The urban development boundary as a planning tool for sustainable urban form : implications for the Guateng city region
Pekelharing, Elizelle Juaneé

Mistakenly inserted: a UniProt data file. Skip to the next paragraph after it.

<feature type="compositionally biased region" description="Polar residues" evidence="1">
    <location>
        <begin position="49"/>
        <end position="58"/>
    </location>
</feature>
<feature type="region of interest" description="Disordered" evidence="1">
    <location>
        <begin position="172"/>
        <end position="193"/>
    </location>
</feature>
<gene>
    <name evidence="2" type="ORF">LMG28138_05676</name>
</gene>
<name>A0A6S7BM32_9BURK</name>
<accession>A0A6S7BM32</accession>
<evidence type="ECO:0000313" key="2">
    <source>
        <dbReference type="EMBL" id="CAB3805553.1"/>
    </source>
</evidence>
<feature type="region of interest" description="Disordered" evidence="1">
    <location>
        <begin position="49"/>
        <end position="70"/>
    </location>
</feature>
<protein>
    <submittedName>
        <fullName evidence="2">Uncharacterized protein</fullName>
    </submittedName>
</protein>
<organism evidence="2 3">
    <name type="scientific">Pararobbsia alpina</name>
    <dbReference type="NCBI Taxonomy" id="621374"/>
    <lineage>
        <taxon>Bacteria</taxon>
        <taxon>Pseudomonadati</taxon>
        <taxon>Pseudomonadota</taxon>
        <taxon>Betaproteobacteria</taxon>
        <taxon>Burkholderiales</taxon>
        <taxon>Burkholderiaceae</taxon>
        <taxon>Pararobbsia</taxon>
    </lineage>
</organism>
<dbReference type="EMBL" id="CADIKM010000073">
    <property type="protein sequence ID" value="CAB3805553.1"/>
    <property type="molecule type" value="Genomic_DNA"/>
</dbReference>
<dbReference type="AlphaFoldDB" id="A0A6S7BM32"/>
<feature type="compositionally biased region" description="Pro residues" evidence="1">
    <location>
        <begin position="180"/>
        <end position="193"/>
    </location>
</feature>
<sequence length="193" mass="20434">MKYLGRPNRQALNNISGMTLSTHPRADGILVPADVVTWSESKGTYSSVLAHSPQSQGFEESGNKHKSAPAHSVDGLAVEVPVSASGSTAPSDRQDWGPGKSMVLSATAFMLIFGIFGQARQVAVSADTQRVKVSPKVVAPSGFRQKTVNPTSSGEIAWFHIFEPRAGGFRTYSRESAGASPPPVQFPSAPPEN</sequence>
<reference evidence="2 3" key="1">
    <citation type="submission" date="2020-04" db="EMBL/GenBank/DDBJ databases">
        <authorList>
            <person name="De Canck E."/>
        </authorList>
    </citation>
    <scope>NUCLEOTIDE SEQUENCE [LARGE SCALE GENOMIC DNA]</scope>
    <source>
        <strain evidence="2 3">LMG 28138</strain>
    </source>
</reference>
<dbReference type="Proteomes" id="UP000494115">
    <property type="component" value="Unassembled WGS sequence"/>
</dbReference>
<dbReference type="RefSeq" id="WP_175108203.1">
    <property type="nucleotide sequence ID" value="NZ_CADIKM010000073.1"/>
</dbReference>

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Urban development boundary concept, Sustainable development, Environmental management, Spatial planning, Sustainable urban form, Gauteng city region. The aim of this research was to determine a sustainable urban form for the Gauteng city region, by means of the urban development boundary (UDB). Current urban settlement formation in the developing urban areas of South Africa tends to be very poor in terms of quality, service provision and standards. These environments have very little chance of developing into vibrant, enriching and efficient urban environments (Behrens & Watson, 2000:iii). While the reasons for poor environmental quality are undoubtedly diverse and complex, having political, economical and social dimensions, it is argued that the prevailing approach to layout planning in South Africa is part of the problem. This study aims to develop an alternative approach that is more appropriate and likely to produce spatial layout and development plans with the ability to initiate urban environments of quality and sustainability. This study is a guide and stimulus, providing suggestions and ways to address the current problems by means of development proposals that will enhance urban sustainability and ensure a sustainable urban form for the Gauteng city region. There are important elements and forces that determine the success or failure of a sustainable metropolitan region, also applicable to the findings of this study. For purposes of this study, the following elements will be evaluated and studied against a planning perspective: urban form, environmental management and spatial planning. 1.1 Urban Form Urban form was developed and transformed ever since formal planning evolved within the urban environment. However, urban areas change, grow and develop in a certain form, subject to forces, impacts, needs and preferences of residents. The research is seeking ways to develop a sustainable urban form for metropolitan areas in developing countries, based on the findings of the Gauteng city region case study. For purposes of this research, it is important to understand the different urban forms, how they developed, and what the main driving force behind them was. The concept of the Garden City was the first concept of the ideal city (Hall & Ward, 1998:5). This concept, as well as similar other sustainable urban growth concepts, will guide the proposed sustainable urban form. These models are an example of sustainable urban form in terms of enhancing the quality of the urban environment, integrating the environmental elements into the urban areas and adding meaning to city centres. Various concept models will therefore be evaluated to determine a sustainable concept and urban form for metropolitan areas in developing countries. The planning tools that manage and control the urban form are also a core issue. The urban edge and the urban development boundary are two planning tools that are currently manifesting within the urban environment. These two concepts have different approaches in terms of definition, demarcation, implementation and success towards achieving sustainable urban form. 1.2 Spatial planning Space is often at a premium in city centres. The dominance of the European vision of compact cities as ideal places to live and experience the vitality and variety of urban life, has been questioned by Jenks et a/., (1996). This question forms a relevant part of this research, as the most appropriate ideas from the developed world guide, shape and control the future of cities in the developing world. Concentrating urban functions offers considerable advantages when it comes to developing powerful urban networks: it stimulates the efficient use of space and puts a brake on mobility, especially when the new centre is near a traffic hub. The differences between the concepts of compact urban form for Europe and Africa have to be explored. These concepts of the compact city and sustainable urban forms have changed and evolved over the past two decades and a number of them have relevance to developing countries. Spatial planning must therefore ensure effective implementation of the proposed concepts, in order to achieve sustainable urban form within the metropolitan areas. 1.3 Environmental management From a town planning perspective, environmental management is one of the core elements driving sustainable development. Living within the environment implies achieving equity and social justice, and inclusiveness in decision-making processes. In developing countries, where there is an enormous range of people, cultures and economies, the size of the problem is immense and growing fast. Nevertheless, there are a number of points of comparison between the international developed countries and the local situation of developing countries. Compactness appears to be an aspiration and a hoped-for solution to the problems of the explosive growth of urban areas, as mentioned in the previous section (1.2), and spatial planning, especially in terms of the intensification of many sub-centres within a metropolitan region. Compactness does not mean an intensified urban area, but rather a thoroughly planned area where open green spaces are as much an integral part of the urban core-, as the spatial elements. The integration of the two core magnets in the urban area (spatial planning and environmental management) needs to be explored in terms of developing sustainable urban form. This also implies that an interface is needed between Integrated Environmental Management plans and Integrated Development plans, to ensure sustainable development.